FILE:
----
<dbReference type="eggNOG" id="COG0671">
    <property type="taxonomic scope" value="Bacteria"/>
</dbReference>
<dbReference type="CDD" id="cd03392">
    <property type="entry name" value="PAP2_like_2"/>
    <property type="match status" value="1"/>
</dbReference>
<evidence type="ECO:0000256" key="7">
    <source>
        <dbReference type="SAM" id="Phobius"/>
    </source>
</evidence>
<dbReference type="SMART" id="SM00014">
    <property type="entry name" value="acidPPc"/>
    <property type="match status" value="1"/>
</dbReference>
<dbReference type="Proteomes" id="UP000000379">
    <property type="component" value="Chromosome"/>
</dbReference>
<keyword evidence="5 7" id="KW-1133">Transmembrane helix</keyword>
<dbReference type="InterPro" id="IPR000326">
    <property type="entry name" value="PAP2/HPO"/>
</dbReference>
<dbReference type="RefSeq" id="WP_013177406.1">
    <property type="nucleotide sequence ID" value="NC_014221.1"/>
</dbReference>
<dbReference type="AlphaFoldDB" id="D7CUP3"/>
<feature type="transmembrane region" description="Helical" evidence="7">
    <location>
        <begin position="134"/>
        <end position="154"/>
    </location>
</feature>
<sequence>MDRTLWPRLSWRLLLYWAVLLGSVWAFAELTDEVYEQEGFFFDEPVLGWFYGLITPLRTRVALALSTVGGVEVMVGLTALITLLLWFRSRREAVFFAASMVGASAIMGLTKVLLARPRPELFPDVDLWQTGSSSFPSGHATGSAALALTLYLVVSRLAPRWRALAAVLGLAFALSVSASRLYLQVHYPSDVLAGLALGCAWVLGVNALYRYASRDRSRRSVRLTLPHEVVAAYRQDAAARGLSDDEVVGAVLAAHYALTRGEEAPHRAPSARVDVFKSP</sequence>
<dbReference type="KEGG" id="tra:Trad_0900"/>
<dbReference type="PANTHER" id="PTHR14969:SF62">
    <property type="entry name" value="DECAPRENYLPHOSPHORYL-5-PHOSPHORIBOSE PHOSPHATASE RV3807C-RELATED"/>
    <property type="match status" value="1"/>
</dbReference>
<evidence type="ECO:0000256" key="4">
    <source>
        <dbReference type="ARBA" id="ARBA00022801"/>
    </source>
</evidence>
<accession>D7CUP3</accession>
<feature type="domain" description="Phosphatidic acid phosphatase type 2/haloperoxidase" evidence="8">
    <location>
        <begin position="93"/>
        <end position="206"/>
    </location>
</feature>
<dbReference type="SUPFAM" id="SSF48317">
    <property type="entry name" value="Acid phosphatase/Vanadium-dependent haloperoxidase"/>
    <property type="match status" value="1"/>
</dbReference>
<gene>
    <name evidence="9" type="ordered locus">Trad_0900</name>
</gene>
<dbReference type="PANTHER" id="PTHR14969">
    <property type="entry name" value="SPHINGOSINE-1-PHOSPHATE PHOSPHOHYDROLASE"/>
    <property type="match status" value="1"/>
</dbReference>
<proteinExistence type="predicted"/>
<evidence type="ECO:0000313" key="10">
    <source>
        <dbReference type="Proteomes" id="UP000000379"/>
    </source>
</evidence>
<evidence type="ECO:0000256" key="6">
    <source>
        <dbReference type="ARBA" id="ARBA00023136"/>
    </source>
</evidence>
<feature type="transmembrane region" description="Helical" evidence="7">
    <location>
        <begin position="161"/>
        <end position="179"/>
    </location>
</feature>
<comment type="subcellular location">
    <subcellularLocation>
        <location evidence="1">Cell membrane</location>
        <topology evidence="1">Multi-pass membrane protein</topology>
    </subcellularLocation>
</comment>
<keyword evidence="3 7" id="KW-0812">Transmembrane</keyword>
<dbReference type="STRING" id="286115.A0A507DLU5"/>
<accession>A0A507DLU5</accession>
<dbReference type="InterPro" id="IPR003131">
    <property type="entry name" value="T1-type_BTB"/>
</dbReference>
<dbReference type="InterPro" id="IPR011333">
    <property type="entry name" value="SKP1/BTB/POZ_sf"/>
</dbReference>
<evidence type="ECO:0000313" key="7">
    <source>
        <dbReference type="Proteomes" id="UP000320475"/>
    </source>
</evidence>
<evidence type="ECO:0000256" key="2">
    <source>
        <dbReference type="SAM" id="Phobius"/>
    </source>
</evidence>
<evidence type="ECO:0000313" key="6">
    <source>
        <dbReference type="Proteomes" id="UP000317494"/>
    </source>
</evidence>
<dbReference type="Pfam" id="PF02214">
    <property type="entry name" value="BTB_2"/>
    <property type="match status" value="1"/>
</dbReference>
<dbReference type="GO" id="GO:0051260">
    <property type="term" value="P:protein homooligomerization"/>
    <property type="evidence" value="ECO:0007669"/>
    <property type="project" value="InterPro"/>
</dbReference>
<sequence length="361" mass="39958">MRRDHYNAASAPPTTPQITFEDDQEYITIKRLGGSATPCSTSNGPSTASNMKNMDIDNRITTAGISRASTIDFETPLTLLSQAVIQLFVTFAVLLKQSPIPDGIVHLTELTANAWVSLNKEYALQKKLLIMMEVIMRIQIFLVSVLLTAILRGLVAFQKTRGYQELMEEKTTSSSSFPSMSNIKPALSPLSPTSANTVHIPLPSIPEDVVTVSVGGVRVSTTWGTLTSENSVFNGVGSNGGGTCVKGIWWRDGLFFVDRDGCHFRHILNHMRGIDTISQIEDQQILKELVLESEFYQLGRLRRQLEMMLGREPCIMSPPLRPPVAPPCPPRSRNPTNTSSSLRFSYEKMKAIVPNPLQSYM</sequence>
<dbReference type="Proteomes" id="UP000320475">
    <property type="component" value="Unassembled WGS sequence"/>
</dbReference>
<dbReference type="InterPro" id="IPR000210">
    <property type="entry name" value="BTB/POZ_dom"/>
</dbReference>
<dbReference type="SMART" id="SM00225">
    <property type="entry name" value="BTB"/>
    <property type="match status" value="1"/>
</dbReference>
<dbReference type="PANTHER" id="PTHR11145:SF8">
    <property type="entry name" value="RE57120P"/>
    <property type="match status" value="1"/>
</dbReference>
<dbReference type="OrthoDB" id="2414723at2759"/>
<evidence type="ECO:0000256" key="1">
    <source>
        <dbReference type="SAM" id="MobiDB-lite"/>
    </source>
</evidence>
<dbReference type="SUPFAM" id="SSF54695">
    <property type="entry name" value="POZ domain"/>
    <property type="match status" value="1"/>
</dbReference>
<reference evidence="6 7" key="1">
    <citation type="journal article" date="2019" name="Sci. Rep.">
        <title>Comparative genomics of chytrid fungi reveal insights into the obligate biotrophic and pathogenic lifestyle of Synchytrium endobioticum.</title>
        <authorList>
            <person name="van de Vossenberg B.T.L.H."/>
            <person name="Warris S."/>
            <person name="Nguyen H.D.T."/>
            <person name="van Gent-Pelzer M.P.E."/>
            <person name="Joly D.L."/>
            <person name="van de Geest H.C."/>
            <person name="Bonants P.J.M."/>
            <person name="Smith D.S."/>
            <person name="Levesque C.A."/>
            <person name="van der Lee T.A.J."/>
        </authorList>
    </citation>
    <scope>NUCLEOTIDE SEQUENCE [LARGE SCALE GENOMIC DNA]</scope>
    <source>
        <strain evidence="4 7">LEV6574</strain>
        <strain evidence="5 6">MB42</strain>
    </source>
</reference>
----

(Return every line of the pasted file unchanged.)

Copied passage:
<dbReference type="eggNOG" id="COG0671">
    <property type="taxonomic scope" value="Bacteria"/>
</dbReference>
<dbReference type="CDD" id="cd03392">
    <property type="entry name" value="PAP2_like_2"/>
    <property type="match status" value="1"/>
</dbReference>
<evidence type="ECO:0000256" key="7">
    <source>
        <dbReference type="SAM" id="Phobius"/>
    </source>
</evidence>
<dbReference type="SMART" id="SM00014">
    <property type="entry name" value="acidPPc"/>
    <property type="match status" value="1"/>
</dbReference>
<dbReference type="Proteomes" id="UP000000379">
    <property type="component" value="Chromosome"/>
</dbReference>
<keyword evidence="5 7" id="KW-1133">Transmembrane helix</keyword>
<dbReference type="InterPro" id="IPR000326">
    <property type="entry name" value="PAP2/HPO"/>
</dbReference>
<dbReference type="RefSeq" id="WP_013177406.1">
    <property type="nucleotide sequence ID" value="NC_014221.1"/>
</dbReference>
<dbReference type="AlphaFoldDB" id="D7CUP3"/>
<feature type="transmembrane region" description="Helical" evidence="7">
    <location>
        <begin position="134"/>
        <end position="154"/>
    </location>
</feature>
<sequence>MDRTLWPRLSWRLLLYWAVLLGSVWAFAELTDEVYEQEGFFFDEPVLGWFYGLITPLRTRVALALSTVGGVEVMVGLTALITLLLWFRSRREAVFFAASMVGASAIMGLTKVLLARPRPELFPDVDLWQTGSSSFPSGHATGSAALALTLYLVVSRLAPRWRALAAVLGLAFALSVSASRLYLQVHYPSDVLAGLALGCAWVLGVNALYRYASRDRSRRSVRLTLPHEVVAAYRQDAAARGLSDDEVVGAVLAAHYALTRGEEAPHRAPSARVDVFKSP</sequence>
<dbReference type="KEGG" id="tra:Trad_0900"/>
<dbReference type="PANTHER" id="PTHR14969:SF62">
    <property type="entry name" value="DECAPRENYLPHOSPHORYL-5-PHOSPHORIBOSE PHOSPHATASE RV3807C-RELATED"/>
    <property type="match status" value="1"/>
</dbReference>
<evidence type="ECO:0000256" key="4">
    <source>
        <dbReference type="ARBA" id="ARBA00022801"/>
    </source>
</evidence>
<accession>D7CUP3</accession>
<feature type="domain" description="Phosphatidic acid phosphatase type 2/haloperoxidase" evidence="8">
    <location>
        <begin position="93"/>
        <end position="206"/>
    </location>
</feature>
<dbReference type="SUPFAM" id="SSF48317">
    <property type="entry name" value="Acid phosphatase/Vanadium-dependent haloperoxidase"/>
    <property type="match status" value="1"/>
</dbReference>
<gene>
    <name evidence="9" type="ordered locus">Trad_0900</name>
</gene>
<dbReference type="PANTHER" id="PTHR14969">
    <property type="entry name" value="SPHINGOSINE-1-PHOSPHATE PHOSPHOHYDROLASE"/>
    <property type="match status" value="1"/>
</dbReference>
<proteinExistence type="predicted"/>
<evidence type="ECO:0000313" key="10">
    <source>
        <dbReference type="Proteomes" id="UP000000379"/>
    </source>
</evidence>
<evidence type="ECO:0000256" key="6">
    <source>
        <dbReference type="ARBA" id="ARBA00023136"/>
    </source>
</evidence>
<feature type="transmembrane region" description="Helical" evidence="7">
    <location>
        <begin position="161"/>
        <end position="179"/>
    </location>
</feature>
<comment type="subcellular location">
    <subcellularLocation>
        <location evidence="1">Cell membrane</location>
        <topology evidence="1">Multi-pass membrane protein</topology>
    </subcellularLocation>
</comment>
<keyword evidence="3 7" id="KW-0812">Transmembrane</keyword>
<dbReference type="STRING" id="286115.A0A507DLU5"/>
<accession>A0A507DLU5</accession>
<dbReference type="InterPro" id="IPR003131">
    <property type="entry name" value="T1-type_BTB"/>
</dbReference>
<dbReference type="InterPro" id="IPR011333">
    <property type="entry name" value="SKP1/BTB/POZ_sf"/>
</dbReference>
<evidence type="ECO:0000313" key="7">
    <source>
        <dbReference type="Proteomes" id="UP000320475"/>
    </source>
</evidence>
<evidence type="ECO:0000256" key="2">
    <source>
        <dbReference type="SAM" id="Phobius"/>
    </source>
</evidence>
<evidence type="ECO:0000313" key="6">
    <source>
        <dbReference type="Proteomes" id="UP000317494"/>
    </source>
</evidence>
<dbReference type="Pfam" id="PF02214">
    <property type="entry name" value="BTB_2"/>
    <property type="match status" value="1"/>
</dbReference>
<dbReference type="GO" id="GO:0051260">
    <property type="term" value="P:protein homooligomerization"/>
    <property type="evidence" value="ECO:0007669"/>
    <property type="project" value="InterPro"/>
</dbReference>
<sequence length="361" mass="39958">MRRDHYNAASAPPTTPQITFEDDQEYITIKRLGGSATPCSTSNGPSTASNMKNMDIDNRITTAGISRASTIDFETPLTLLSQAVIQLFVTFAVLLKQSPIPDGIVHLTELTANAWVSLNKEYALQKKLLIMMEVIMRIQIFLVSVLLTAILRGLVAFQKTRGYQELMEEKTTSSSSFPSMSNIKPALSPLSPTSANTVHIPLPSIPEDVVTVSVGGVRVSTTWGTLTSENSVFNGVGSNGGGTCVKGIWWRDGLFFVDRDGCHFRHILNHMRGIDTISQIEDQQILKELVLESEFYQLGRLRRQLEMMLGREPCIMSPPLRPPVAPPCPPRSRNPTNTSSSLRFSYEKMKAIVPNPLQSYM</sequence>
<dbReference type="Proteomes" id="UP000320475">
    <property type="component" value="Unassembled WGS sequence"/>
</dbReference>
<dbReference type="InterPro" id="IPR000210">
    <property type="entry name" value="BTB/POZ_dom"/>
</dbReference>
<dbReference type="SMART" id="SM00225">
    <property type="entry name" value="BTB"/>
    <property type="match status" value="1"/>
</dbReference>
<dbReference type="PANTHER" id="PTHR11145:SF8">
    <property type="entry name" value="RE57120P"/>
    <property type="match status" value="1"/>
</dbReference>
<dbReference type="OrthoDB" id="2414723at2759"/>
<evidence type="ECO:0000256" key="1">
    <source>
        <dbReference type="SAM" id="MobiDB-lite"/>
    </source>
</evidence>
<dbReference type="SUPFAM" id="SSF54695">
    <property type="entry name" value="POZ domain"/>
    <property type="match status" value="1"/>
</dbReference>
<reference evidence="6 7" key="1">
    <citation type="journal article" date="2019" name="Sci. Rep.">
        <title>Comparative genomics of chytrid fungi reveal insights into the obligate biotrophic and pathogenic lifestyle of Synchytrium endobioticum.</title>
        <authorList>
            <person name="van de Vossenberg B.T.L.H."/>
            <person name="Warris S."/>
            <person name="Nguyen H.D.T."/>
            <person name="van Gent-Pelzer M.P.E."/>
            <person name="Joly D.L."/>
            <person name="van de Geest H.C."/>
            <person name="Bonants P.J.M."/>
            <person name="Smith D.S."/>
            <person name="Levesque C.A."/>
            <person name="van der Lee T.A.J."/>
        </authorList>
    </citation>
    <scope>NUCLEOTIDE SEQUENCE [LARGE SCALE GENOMIC DNA]</scope>
    <source>
        <strain evidence="4 7">LEV6574</strain>
        <strain evidence="5 6">MB42</strain>
    </source>
</reference>